No matter what sort of event you are planning, food poisoning amongst the delegates or attendees would be terrible – even worse if you were running a festival or other […]
Food Safety for Event Organisers
No matter what sort of event you are planning, food poisoning amongst the delegates or attendees would be terrible – even worse if you were running a festival or other event where there are temporary toilet and handwash facilities.
Five basic steps to food safety at events
- Where possible, use a professional event caterer – this might not always ensure food safety, but using someone who knows what they are doing will put you light years ahead of someone who isn’t used to catering to large groups.The experience of your catering should be as close to the event that you are planning – if someone can cook in their café or restaurant that is one thing, but having the experience to work in a temporary or field kitchen will make all the difference.
- Where possible, keep the catering simple – the easier the food preparation the less likely it is to go wrong. Consider the different between pizza (cooked at 400 degrees and no raw ingredients) vs chicken, beef or pork products which have to be just right – otherwise the bacteria won’t be killed during the cooking process.Also, keep to a minimum number of caterers – with several catering firms onsite for this event it could have been more difficult for the organisers to ensure compliance, management processes and food safety systems than if there had been just one provider. Its also going to make the job of investigating what went wrong even more difficult.
- Ensure that the caterers have the correct systems in place and have been inspected recently by their local authority. All caterers should work with a recognised food safety system (i.e. HACCP or similar) which should take into account the specific activities, types of foods being prepared and the facilities that are in place – in the middle of a festival field simple things like a continuous power supply and hot running water should not be taken for granted.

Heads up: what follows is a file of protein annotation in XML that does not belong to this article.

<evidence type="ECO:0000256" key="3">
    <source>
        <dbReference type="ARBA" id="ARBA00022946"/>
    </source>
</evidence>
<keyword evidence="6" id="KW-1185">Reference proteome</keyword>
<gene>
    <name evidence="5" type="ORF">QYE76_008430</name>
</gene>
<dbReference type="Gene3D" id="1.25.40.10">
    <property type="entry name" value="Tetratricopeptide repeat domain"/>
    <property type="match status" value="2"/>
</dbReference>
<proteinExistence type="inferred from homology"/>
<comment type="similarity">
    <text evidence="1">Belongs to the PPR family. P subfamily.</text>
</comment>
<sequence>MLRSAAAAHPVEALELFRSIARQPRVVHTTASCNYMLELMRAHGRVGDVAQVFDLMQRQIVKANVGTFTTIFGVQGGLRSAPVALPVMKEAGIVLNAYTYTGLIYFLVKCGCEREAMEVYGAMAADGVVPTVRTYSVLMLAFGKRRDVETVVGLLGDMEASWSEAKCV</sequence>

- Check through the risk assessment / method statement which your catering contractor will be working to – ensure that you get them in advance and read through to make sure that they make sense. Once on site speak with the people that are running the catering to ensure that they know what has been sent in advance, that temperature probes are available, that there is a recording and monitoring system for food temperatures and that handwash facilities and sanitiser are readily available.
- Work with your onsite medical provider (St John Ambulance, Red Cross or private company) to look for patterns and react accordingly – if lots of people attend the medical centre with the same symptoms then something is obviously wrong – it might be too late to stop them having a rough night, but by spotting patterns early it could help to stop others getting ill and aid with the investigation.
CIEH National Guidance for Outdoor and Mobile Catering – great resource including checklists for event organisers